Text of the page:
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    Andrew Mellin
    Andrew Mellin, MD, MBA

    It used to be so easy to prescribe. Decide what I wanted to do, grab a pad from my pocket, scribble about six to 10 words and numbers in cryptic language, hand the paper to the patient and move on to the next patient.

    That was the way my colleagues and I wrote prescriptions when we were trained, not all that long ago. Of course, that approach had many challenges and often led to downstream rework, poor outcomes and frustrated, ill-informed patients. While some of those challenges have been solved with e-prescribing, the actual process of choosing the best prescription for the patient has become significantly more complex.

    Today, with advances in science that have created highly effective but costly drugs and the empowerment of patients to participate in a shared decision process, there are four forces to consider when choosing the optimal medication:

    1. The provider’s clinical judgment
    2. The patient’s choice
    3. The cost to the patient
    4. The administrative burden on the provider and practice.

    While this adds more complexity to the medication process, a provider and a patient can efficiently choose the right prescription at the point of care with the right information and technology.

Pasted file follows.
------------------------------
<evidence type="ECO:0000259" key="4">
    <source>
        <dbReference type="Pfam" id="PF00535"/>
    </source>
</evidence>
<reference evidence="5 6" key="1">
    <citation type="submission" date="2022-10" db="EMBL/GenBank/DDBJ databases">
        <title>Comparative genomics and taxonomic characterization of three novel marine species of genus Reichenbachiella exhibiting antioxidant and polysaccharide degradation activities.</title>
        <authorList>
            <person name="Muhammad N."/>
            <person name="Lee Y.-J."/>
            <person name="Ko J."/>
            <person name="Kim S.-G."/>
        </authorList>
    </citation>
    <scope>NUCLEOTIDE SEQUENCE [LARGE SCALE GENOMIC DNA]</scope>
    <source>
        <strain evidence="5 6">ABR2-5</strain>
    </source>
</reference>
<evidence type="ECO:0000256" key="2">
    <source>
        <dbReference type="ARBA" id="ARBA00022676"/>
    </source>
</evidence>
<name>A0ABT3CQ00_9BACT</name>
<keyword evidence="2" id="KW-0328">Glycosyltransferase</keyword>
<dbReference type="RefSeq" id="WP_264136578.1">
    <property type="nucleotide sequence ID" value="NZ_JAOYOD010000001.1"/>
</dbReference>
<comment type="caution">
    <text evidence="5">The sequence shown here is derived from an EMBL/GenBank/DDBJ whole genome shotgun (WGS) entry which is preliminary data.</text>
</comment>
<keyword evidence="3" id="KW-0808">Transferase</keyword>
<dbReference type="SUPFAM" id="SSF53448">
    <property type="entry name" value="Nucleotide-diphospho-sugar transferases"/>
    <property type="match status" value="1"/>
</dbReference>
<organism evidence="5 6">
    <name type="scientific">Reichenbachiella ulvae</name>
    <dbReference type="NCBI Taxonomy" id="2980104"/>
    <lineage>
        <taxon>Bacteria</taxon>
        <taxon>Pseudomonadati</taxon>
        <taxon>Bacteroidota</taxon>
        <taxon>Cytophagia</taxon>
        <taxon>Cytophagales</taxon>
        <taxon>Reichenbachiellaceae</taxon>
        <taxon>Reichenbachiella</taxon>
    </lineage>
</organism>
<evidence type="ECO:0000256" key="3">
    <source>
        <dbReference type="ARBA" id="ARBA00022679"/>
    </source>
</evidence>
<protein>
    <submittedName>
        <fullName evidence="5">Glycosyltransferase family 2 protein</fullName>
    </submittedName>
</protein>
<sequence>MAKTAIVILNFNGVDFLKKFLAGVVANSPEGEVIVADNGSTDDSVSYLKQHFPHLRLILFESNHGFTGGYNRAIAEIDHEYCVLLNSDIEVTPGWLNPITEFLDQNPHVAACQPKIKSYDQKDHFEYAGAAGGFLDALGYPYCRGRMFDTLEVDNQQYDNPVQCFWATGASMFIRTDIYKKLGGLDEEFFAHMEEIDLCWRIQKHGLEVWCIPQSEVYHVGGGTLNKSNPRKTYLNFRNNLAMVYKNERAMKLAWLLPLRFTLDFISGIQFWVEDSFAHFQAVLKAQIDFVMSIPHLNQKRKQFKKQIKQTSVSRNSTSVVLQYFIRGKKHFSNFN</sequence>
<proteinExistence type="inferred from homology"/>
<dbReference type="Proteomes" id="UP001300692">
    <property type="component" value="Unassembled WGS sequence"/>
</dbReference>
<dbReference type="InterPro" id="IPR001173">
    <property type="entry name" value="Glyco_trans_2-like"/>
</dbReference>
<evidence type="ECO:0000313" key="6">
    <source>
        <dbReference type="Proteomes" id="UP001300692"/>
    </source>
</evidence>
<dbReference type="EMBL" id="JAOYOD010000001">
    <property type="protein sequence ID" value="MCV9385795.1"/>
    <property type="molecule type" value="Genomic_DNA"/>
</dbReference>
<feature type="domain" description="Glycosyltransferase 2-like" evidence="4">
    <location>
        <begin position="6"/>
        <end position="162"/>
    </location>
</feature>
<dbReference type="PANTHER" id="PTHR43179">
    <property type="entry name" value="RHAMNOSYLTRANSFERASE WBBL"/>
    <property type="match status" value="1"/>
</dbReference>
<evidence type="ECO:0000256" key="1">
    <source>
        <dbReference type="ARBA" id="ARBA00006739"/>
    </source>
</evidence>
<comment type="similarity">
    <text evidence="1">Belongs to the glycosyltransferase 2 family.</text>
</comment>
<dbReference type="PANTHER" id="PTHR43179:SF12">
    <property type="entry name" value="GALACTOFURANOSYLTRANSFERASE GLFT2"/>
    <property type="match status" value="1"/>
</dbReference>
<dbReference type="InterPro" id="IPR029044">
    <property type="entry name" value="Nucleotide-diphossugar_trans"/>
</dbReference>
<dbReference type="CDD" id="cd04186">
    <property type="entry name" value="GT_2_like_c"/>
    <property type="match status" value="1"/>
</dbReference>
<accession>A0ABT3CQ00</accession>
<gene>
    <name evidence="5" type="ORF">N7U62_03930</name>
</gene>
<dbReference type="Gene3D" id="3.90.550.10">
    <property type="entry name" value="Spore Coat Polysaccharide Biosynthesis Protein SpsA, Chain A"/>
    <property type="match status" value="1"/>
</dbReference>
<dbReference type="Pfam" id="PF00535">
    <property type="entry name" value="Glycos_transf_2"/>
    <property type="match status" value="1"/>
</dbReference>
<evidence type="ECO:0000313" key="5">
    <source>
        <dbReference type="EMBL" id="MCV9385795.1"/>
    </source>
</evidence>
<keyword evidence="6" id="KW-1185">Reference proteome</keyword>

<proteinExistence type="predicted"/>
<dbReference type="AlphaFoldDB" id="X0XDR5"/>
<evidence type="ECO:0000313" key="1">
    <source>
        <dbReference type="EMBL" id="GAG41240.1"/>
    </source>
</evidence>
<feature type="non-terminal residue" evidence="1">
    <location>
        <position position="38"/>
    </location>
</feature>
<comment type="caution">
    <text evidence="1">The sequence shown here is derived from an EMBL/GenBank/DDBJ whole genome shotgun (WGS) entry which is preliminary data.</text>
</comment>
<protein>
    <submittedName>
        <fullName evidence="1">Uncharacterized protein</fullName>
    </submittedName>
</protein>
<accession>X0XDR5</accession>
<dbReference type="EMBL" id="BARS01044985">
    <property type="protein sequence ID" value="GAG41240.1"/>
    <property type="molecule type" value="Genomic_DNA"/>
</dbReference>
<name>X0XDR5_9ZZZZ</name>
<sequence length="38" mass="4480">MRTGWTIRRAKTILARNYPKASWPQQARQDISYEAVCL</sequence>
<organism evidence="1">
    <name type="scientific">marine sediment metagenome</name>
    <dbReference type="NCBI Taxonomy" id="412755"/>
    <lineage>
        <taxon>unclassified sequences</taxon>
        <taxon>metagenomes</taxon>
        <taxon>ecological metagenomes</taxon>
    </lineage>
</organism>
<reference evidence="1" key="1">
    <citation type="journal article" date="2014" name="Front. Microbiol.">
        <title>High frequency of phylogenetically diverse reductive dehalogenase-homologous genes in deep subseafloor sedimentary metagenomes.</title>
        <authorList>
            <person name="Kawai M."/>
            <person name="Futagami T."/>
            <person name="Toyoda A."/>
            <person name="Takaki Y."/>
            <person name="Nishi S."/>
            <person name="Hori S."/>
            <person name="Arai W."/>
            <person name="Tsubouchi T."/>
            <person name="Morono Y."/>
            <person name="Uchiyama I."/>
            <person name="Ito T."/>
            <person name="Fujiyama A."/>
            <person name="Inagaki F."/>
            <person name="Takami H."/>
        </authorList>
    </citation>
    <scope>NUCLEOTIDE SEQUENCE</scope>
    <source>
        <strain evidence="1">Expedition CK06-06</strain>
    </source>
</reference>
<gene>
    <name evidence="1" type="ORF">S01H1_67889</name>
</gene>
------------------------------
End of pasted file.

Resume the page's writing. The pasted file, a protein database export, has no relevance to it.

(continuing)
The provider’s clinical judgment

    The moment when a physician analyzes information from the patient’s chart, the diagnostic tests and the patient’s care history to make a treatment decision during the visit is sacred. Today, that moment should be supported by complete information and advanced decision tools yet unencumbered by the worry of commercial influence that may not be in the patient’s best interest. This is the crucial moment that provides the best choice or choices of therapies to the patient with the goal of delivering the highest probability of an optimal outcome.